Inefficient Processes. You could be spending hours doing merchandising, exporting data for importing into other systems or trying to figure out how to create a promotion or something else. You find yourself thinking - there’s got to be a faster, more efficient way to get this done.
For example, we’ve had conversations with eCommerce teams who need to completely rebuild their landing pages and marketing pages each time they want to launch a new campaign. Not only are they needlessly filling out forms and entering the same settings over and over again, but they’re often forced to deal with restrictive creative options and aren’t able to run the type of effective marketing campaign that would drive the best results.
Platform Workarounds. A “workaround” might sound similar to the “inefficient processes” as described above - but there is an important difference between the two. A “workaround” is a piece of functionality that doesn’t quite work the way you need it to, so you’re forced into implementing something that while it works, you would do differently if building over again. The limitation is probably somewhere in the system and you have a business rule that you’re “adapting” in order to make it work.
For example, let’s assume that you’re selling an event registration but you can’t sell it through your existing platform because it’s designed for physical products. All that time you’re spending managing a separate event storefront and linking your regular website to the events store is “workaround”-time.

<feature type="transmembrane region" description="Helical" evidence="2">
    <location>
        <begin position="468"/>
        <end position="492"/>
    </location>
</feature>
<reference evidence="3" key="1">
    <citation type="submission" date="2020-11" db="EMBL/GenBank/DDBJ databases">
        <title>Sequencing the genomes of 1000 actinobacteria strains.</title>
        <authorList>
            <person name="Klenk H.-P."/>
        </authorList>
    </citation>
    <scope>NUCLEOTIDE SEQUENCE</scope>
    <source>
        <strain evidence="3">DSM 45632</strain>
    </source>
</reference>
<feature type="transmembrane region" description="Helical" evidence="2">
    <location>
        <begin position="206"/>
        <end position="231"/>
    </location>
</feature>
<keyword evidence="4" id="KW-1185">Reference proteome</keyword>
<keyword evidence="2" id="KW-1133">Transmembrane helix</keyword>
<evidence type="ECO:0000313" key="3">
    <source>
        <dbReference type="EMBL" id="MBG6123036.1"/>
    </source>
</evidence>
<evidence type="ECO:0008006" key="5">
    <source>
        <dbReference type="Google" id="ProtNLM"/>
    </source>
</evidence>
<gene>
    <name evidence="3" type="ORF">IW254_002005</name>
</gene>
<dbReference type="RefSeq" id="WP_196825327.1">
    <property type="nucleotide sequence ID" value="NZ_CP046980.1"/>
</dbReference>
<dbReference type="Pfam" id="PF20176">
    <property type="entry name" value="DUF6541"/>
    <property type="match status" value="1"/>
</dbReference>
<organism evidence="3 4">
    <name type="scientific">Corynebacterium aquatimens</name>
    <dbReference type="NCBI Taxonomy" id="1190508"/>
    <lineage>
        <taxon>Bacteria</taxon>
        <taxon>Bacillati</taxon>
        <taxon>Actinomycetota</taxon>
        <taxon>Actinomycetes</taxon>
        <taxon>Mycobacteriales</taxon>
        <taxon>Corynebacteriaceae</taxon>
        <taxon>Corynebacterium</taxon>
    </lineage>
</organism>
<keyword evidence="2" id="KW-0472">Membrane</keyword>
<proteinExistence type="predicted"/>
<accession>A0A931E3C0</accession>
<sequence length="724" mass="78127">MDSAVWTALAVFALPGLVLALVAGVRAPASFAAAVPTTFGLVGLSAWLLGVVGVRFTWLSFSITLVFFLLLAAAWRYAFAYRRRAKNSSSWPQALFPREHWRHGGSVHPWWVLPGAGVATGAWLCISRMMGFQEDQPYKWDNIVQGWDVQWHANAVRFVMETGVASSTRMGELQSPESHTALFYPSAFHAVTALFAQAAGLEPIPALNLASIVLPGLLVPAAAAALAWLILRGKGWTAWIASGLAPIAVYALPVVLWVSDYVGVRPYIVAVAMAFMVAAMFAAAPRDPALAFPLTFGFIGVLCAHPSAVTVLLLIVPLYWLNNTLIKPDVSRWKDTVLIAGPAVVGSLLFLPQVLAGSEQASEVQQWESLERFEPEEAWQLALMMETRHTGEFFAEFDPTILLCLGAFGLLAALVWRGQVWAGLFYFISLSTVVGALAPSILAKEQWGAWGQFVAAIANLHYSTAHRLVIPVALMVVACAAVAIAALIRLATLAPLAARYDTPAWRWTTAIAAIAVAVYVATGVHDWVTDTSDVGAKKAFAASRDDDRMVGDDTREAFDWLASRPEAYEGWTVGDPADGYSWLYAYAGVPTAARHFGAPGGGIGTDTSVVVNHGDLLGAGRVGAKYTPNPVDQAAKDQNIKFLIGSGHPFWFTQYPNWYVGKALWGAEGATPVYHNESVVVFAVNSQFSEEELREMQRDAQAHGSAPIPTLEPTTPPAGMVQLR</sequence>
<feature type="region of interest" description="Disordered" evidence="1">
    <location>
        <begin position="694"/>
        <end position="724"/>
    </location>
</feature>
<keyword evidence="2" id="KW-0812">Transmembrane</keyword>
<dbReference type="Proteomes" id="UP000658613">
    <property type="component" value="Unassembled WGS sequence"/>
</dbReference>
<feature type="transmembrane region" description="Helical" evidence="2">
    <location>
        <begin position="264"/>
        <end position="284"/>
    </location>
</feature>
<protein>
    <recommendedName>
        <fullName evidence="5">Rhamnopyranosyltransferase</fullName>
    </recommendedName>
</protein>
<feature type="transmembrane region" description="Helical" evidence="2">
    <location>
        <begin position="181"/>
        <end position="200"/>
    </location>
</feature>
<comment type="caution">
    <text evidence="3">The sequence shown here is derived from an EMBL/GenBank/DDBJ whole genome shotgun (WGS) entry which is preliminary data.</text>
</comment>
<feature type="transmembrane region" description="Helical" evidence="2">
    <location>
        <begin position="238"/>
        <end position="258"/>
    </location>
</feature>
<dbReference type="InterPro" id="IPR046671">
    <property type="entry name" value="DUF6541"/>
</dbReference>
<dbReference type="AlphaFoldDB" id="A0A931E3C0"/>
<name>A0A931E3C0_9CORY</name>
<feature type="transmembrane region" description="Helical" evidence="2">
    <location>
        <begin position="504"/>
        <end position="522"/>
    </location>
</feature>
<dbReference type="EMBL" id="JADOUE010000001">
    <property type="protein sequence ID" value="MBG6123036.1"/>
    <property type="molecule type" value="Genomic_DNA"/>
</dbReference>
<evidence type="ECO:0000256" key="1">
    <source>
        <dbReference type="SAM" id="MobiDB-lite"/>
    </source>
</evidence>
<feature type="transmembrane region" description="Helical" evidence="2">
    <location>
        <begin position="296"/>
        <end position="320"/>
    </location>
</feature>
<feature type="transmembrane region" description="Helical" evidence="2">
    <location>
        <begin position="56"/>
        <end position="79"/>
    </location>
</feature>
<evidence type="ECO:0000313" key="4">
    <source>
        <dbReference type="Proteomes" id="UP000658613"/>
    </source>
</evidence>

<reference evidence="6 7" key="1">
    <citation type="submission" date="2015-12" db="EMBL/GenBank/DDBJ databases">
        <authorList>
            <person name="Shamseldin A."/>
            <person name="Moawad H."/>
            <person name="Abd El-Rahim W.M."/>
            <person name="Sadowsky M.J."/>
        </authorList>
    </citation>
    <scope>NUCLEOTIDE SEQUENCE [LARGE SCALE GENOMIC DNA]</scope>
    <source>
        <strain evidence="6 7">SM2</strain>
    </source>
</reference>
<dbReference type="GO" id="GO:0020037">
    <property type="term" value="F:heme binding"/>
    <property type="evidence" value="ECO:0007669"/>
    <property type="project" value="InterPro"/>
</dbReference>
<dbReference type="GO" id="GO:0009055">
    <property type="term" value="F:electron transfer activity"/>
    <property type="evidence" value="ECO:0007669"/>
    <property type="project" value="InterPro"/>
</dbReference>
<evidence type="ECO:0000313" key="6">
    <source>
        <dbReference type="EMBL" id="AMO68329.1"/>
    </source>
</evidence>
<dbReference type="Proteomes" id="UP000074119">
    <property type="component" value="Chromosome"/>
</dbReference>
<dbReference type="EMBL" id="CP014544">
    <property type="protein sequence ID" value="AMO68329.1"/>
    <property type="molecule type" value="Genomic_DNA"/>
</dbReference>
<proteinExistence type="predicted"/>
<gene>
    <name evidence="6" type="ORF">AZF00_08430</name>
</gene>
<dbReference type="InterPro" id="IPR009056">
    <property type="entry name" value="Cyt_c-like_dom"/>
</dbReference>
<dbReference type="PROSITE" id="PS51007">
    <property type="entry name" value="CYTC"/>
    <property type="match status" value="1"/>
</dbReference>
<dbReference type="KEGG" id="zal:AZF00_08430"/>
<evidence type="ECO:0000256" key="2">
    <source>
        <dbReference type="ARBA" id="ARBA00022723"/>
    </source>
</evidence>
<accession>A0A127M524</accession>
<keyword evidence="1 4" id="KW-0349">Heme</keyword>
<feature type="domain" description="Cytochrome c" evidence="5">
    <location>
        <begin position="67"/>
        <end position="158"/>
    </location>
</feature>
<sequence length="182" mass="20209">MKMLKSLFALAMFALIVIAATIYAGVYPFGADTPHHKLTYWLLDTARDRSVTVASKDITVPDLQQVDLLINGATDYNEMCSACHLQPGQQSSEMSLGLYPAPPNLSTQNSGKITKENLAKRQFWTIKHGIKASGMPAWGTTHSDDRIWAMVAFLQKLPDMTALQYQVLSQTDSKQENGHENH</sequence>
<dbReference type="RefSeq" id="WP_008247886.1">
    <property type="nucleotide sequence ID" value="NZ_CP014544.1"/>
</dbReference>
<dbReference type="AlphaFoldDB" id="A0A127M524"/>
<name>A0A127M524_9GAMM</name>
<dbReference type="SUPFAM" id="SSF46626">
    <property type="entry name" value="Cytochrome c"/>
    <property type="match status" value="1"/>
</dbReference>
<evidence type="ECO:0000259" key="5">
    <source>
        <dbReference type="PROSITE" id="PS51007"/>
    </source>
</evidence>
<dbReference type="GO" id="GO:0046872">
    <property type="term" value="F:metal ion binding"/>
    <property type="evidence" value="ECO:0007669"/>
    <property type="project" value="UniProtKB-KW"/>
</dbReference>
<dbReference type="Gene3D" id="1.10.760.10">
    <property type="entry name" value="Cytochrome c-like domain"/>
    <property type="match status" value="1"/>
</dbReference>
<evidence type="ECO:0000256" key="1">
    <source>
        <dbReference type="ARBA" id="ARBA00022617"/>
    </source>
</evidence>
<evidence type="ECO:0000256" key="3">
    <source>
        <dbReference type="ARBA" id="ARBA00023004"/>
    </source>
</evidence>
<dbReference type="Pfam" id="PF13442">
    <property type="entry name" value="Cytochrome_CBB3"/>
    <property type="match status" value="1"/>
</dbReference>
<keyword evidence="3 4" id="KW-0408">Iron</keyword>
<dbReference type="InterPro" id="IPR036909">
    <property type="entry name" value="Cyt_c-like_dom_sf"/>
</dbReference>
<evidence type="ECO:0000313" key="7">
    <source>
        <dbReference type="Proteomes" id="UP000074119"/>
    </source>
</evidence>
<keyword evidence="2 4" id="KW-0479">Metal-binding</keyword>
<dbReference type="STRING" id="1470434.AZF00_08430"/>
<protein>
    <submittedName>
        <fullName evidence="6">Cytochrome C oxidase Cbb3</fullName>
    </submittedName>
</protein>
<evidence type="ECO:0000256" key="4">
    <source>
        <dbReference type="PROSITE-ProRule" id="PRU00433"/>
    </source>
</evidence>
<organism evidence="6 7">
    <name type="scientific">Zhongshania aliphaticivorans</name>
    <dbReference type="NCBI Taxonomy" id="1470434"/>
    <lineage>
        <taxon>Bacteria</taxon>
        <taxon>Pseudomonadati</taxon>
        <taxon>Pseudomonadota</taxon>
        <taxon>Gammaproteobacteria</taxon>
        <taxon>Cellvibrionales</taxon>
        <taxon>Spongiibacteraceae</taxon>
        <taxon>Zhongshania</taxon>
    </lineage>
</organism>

Data Management. We’re often surprised at how often marketers in the B2B and B2C markets are forced into taking on the role of data managers. Whether it’s moving data from the accounts or forms on a website into a CRM system or managing the order and shipment fulfillment process.
Automation is your friend as long as your platform is flexible enough to let you do it. Beyond taking up time in manually interacting with import, exporting and editing data - you’re also introducing the possibility of human-error. Unfortunately, it’s going to happen at some point. Some data will be imported into the wrong system or hundreds of messages will be sent to the wrong customers based on something simple that gets missed.
So, what can you do about it?
Now that we've shed some light on a few of the many limitations of an outdated eCommerce platform, the first step is to identify the key issues that are distracting you and the marketing team - especially if they’re technology related.
The second step is to identify the best possible means to get them resolved. Stay tuned for an upcoming article series on dealing with specific eCommerce platform limitations and what solutions are out there.
Brad Gustavesen is vice president and partner of ten24 Digital Solutions, located in Worcester, Massachusetts. The company has significant expertise in eCommerce, custom development, content management, email marketing, and user interface design. ten24’s next-generation Slatwall Commerce product is a leading, enterprise-level, open-source eCommerce platform used by B2B and B2C companies to solve complex requirements.